balancing pole robot

I'm looking for links to self balancing pole type robots. Not pole balancing wheeled robots, but robots that are a simple 1 legged pole with a mechanism
to keep it balanced. Google is full of self balancing wheeled robots and pole balancing robots, but I can't find any balancing poles. Thanks for any leads!
Mark
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steamer wrote:

Yes. Marc Raibert's 1, 2, and 4-legged robots from the late 1980s and early 90s were all based on the basic deisgn of a 1-legged balancing bot. Used 2-D gymbals for x-y, plus an explosive pneumatic thruster for z. Check out the following for lots of the theory ....
http://www.google.com/custom?q=raibert+legged+robots+that+balance
- dan michaels www.oricomtech.com ==================
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Most of those hop. I just want it to stand there and stay balanced. But they are very interesting.
M

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A pole in a coffee can filled with cement balances pretty well.
Seriously, *something* has to move or rotate in order to achieve dynamic balance. Why don't you provide a little more of the design concept so that the answers aren't so hit or miss. A "1 legged pole" sounds like you wanted a hopping leg. A pole is a pole, and a leg is a leg.
A stationary Segway or a two-wheeled balancing robot does exactly what you want, if you think about it. It's a "pole," and though it happens to be on two wheels, when it's not being driven, it "stands there and stays balanced." However, looke closely and the wheels are moving ever so slowly back and forth to provide the balance.
-- Gordon
Mark wrote:

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Gordon McComb wrote:

There is no question that trying to convey ideas about physical objects can be quite a challenge. The search engines don't help much if you don't know the exact words to search for. But, in this case, there may not be any good search terms.
Perhaps a new way to word what he is looking for would be "pole sitter" robot. I think there is a circus trick with that title. However in that case the are on a flexable pole which is rigidly connected to the ground at its base.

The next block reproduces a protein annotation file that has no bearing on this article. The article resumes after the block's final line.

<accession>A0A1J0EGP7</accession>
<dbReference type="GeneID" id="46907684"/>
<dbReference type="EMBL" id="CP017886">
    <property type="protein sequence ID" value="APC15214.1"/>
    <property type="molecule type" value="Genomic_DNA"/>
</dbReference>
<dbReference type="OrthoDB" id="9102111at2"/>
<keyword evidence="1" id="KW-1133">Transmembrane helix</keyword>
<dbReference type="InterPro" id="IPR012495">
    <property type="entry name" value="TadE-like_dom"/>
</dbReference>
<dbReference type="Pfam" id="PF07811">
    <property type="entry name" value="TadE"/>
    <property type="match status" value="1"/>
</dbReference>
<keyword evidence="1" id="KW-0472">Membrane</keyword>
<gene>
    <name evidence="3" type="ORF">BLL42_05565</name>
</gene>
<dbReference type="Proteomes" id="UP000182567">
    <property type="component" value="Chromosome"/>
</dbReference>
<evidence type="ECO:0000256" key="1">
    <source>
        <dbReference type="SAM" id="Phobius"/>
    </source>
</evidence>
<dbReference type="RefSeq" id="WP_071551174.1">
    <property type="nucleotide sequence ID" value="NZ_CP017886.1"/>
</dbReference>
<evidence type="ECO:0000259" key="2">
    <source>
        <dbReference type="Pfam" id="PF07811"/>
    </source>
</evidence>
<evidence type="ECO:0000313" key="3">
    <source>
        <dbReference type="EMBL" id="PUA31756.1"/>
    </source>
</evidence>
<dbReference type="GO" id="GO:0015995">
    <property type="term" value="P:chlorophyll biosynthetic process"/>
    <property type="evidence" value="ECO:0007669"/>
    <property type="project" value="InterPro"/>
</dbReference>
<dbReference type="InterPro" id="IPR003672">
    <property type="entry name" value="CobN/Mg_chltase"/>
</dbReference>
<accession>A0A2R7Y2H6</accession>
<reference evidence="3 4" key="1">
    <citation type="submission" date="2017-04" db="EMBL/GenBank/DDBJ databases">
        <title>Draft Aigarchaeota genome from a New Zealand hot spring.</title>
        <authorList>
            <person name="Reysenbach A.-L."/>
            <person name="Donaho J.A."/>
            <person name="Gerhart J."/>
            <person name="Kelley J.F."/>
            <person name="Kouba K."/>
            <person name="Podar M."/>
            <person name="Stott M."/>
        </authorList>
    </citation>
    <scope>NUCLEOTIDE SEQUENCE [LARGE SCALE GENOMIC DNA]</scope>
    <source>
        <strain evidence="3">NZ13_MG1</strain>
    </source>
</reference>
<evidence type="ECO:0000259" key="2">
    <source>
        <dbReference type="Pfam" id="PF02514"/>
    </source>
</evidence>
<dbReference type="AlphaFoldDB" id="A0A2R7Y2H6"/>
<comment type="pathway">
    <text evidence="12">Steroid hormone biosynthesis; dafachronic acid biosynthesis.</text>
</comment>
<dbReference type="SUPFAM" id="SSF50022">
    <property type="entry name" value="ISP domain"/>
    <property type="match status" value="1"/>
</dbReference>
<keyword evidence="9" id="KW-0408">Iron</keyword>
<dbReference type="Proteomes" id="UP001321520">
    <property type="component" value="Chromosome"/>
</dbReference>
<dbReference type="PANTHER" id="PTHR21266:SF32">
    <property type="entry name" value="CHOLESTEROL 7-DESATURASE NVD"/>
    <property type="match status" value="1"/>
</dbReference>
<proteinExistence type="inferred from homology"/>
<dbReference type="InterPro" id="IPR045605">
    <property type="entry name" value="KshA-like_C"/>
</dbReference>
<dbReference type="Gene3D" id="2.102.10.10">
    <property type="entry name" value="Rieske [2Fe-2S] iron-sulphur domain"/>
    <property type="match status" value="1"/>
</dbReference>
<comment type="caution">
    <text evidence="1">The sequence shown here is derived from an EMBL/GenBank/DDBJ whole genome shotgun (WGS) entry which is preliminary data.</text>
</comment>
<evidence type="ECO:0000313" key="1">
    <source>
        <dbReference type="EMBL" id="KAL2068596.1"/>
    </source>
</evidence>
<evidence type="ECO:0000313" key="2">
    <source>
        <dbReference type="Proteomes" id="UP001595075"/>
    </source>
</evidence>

I have seen people balance on a pole not connected to the ground. In 2 dimensions, I've done it myself when I was on crutches for a short period of time. Obviously using a gyroscope to exert force is one method, but I don't think it is necessary because people can balance themselves on a pole without one. I have a hard time picturing what kind of physics were involved.
Joe Dunfee
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On 7 Jul 2006 20:25:10 -0700, snipped-for-privacy@yahoo.com wrote:

How about a helium balloon attached to a balsa stick such that the balloon can hold the stick straight up, but not pick it up totally from the ground. Paint a robot face on the balloon.
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I was thinks in terms of say a 16 inch vertical rod. Attached to the top are 2 servos that can extend weights in 4 directions. Appropriate sensors and a control algorithm sense that the robot is falling, and extend the weight to counterbalance appropriately to maintain balance. Obviously, slamming the side of the robot would make it fall, but I think it could be made to maintain balance that way. Or perhaps not?? It would be like a bipedal robot standing on one leg.
Mark
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The center of mass of the robot would probably stay the same even when the weights are moved (action=reaction), causing it to continue to fall.
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Mark wrote:

Balance needs to come from below, not above. Haven't seen too many tightrope walkers use a balancing pole *over* their head.